Monastery of Poloshko

World Monuments Watch
Kavadarci Municipality, Macedonia

2014 World Monuments Watch

The Monastery of Poloshko, located in the Kavadarci region of Macedonia, is an excellent example of Late Byzantine architecture in the Balkans, with well-preserved frescoes and decorative elements. The monastery was built in 1340 at the request of close relatives of King Dušan, a powerful Serbian monarch credited with staving off Ottoman invasions during his reign. The surviving church, dedicated to St. George, also contains a later set of wall paintings in the narthex—the area in the church’s western nave, opposite the main altar—that date from 1609. The church was subject to extensive repairs in the late nineteenth century. When the artificial Lake Tikveš was created in the valley of the River Crna in the 1960s, the village that had grown around the monastery disappeared, leaving the church alone on higher ground and only reachable by water.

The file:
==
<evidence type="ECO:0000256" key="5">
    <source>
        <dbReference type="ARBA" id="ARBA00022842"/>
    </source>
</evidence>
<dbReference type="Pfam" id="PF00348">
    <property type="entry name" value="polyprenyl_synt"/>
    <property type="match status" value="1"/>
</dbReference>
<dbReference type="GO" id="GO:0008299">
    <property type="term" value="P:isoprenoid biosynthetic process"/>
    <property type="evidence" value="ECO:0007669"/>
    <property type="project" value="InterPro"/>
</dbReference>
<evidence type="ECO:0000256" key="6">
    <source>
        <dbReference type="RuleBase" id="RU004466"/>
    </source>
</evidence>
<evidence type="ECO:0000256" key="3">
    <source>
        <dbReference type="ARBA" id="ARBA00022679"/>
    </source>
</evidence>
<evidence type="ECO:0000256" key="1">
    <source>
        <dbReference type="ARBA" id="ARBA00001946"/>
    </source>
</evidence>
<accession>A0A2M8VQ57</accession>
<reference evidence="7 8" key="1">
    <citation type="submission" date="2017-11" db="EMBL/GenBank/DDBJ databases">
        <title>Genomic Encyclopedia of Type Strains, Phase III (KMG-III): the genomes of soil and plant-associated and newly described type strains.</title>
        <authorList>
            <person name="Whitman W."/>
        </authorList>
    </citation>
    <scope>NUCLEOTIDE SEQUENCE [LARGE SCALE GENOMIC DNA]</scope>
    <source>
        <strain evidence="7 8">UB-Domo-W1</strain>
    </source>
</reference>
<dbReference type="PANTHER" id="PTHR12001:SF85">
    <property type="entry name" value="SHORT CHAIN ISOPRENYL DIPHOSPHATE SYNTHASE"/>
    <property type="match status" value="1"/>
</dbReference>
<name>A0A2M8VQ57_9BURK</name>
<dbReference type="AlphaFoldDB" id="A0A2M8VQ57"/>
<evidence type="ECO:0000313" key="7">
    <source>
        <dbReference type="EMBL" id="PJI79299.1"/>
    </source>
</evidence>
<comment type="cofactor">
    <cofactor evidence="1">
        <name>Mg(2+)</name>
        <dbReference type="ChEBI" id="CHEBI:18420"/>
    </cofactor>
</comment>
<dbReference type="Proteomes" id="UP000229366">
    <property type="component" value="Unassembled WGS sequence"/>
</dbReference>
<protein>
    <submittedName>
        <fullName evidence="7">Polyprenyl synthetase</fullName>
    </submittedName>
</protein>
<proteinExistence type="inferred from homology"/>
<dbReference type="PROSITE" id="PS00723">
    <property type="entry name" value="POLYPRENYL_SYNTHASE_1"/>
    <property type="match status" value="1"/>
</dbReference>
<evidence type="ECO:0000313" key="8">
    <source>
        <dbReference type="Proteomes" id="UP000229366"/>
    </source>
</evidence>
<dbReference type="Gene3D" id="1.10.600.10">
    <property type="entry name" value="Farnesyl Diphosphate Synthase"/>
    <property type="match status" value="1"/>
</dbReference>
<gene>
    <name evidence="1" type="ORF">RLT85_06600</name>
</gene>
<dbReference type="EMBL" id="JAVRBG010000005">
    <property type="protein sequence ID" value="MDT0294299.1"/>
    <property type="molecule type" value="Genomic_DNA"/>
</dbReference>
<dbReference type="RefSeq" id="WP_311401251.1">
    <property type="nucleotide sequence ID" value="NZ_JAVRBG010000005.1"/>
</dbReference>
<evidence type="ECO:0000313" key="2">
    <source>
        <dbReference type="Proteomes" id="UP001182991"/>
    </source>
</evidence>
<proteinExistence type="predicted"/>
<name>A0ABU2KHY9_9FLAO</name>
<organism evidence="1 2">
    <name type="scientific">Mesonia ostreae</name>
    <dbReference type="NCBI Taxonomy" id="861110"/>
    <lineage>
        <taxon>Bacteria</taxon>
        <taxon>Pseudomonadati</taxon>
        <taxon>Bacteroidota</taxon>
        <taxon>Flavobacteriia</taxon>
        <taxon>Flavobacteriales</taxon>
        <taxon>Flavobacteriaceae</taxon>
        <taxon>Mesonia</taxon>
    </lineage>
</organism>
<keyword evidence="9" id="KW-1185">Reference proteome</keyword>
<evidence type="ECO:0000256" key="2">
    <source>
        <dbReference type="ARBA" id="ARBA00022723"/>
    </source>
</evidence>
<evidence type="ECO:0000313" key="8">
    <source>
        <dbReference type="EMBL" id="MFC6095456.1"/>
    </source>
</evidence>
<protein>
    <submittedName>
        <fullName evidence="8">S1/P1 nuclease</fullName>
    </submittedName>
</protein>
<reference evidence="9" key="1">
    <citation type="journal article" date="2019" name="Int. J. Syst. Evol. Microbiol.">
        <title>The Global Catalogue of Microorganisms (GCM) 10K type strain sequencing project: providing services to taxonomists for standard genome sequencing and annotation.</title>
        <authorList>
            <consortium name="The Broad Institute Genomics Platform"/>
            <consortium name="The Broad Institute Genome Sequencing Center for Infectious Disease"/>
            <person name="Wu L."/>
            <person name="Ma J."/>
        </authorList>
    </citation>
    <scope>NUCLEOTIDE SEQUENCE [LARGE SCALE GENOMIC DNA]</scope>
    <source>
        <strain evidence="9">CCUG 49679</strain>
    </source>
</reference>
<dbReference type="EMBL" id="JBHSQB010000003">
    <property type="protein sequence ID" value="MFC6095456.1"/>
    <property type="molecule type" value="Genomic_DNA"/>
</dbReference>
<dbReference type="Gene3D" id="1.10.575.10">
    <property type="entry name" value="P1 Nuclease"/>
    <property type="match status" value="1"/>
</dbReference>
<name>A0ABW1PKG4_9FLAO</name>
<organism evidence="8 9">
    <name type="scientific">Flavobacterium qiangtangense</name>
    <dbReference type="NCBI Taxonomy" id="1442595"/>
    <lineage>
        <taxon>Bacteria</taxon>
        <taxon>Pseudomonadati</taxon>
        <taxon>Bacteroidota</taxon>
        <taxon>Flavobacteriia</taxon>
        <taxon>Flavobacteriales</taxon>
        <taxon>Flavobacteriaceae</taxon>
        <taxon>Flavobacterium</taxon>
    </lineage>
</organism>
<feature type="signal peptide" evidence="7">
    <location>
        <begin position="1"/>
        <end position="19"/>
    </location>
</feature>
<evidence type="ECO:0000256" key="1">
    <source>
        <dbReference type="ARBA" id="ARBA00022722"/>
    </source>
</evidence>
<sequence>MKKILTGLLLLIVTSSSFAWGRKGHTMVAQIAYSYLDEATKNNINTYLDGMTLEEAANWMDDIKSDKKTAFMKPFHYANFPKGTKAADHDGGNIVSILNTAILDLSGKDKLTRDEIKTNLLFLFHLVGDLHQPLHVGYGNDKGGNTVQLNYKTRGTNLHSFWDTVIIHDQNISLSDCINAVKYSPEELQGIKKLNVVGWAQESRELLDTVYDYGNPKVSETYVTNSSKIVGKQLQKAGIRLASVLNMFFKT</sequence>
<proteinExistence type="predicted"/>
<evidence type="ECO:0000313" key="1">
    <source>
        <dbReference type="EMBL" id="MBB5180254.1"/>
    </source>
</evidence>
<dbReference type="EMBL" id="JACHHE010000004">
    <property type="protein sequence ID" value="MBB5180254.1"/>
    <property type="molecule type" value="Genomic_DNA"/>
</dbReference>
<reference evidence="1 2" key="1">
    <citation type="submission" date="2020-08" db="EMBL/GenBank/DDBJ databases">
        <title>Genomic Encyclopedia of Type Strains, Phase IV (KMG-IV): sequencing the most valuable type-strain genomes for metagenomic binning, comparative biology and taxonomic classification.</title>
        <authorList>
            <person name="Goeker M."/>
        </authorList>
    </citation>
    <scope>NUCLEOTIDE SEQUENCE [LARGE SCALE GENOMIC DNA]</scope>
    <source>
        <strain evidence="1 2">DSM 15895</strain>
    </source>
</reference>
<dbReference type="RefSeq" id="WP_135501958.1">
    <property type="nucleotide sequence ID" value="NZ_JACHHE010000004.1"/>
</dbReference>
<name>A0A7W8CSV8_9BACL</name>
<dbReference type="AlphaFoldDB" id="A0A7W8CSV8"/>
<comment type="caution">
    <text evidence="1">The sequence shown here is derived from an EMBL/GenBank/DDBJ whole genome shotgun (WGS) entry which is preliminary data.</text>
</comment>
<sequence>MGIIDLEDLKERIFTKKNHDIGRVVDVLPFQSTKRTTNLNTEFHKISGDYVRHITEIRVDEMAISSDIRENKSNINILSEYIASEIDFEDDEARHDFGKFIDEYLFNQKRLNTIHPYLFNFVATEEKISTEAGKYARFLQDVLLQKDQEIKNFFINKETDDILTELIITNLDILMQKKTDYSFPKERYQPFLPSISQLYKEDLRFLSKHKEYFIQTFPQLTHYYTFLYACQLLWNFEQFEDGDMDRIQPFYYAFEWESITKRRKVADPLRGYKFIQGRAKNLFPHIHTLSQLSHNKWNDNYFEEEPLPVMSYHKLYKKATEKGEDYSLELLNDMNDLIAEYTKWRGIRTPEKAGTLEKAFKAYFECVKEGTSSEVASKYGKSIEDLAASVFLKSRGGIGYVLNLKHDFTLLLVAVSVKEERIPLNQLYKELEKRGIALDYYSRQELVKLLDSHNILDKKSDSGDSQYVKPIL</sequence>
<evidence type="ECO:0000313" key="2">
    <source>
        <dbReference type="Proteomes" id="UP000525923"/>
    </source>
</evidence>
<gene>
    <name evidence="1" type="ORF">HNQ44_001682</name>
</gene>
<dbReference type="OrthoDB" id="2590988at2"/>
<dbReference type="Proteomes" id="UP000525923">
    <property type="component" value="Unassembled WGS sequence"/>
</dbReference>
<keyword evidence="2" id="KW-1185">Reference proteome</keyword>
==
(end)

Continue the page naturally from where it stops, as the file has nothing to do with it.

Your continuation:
Over time, conditions of the monastery’s interior have steadily deteriorated and no clear management plan has been developed for stewardship of the site. Fortunately there is an active monastic sisterhood that cares for the building, and local communities value the site as a setting for recreational opportunities in the area, as well as a gathering place for the feasts of St. George and Dormition of the Holy Virgin. The monastery was included on the 2014 World Monuments Watch in order to increase public awareness of its beauty and significance, and to galvanize collective action to restore and sustain its legacy for future generations.

Last updated: January 2017.

Join us in safeguarding significant places.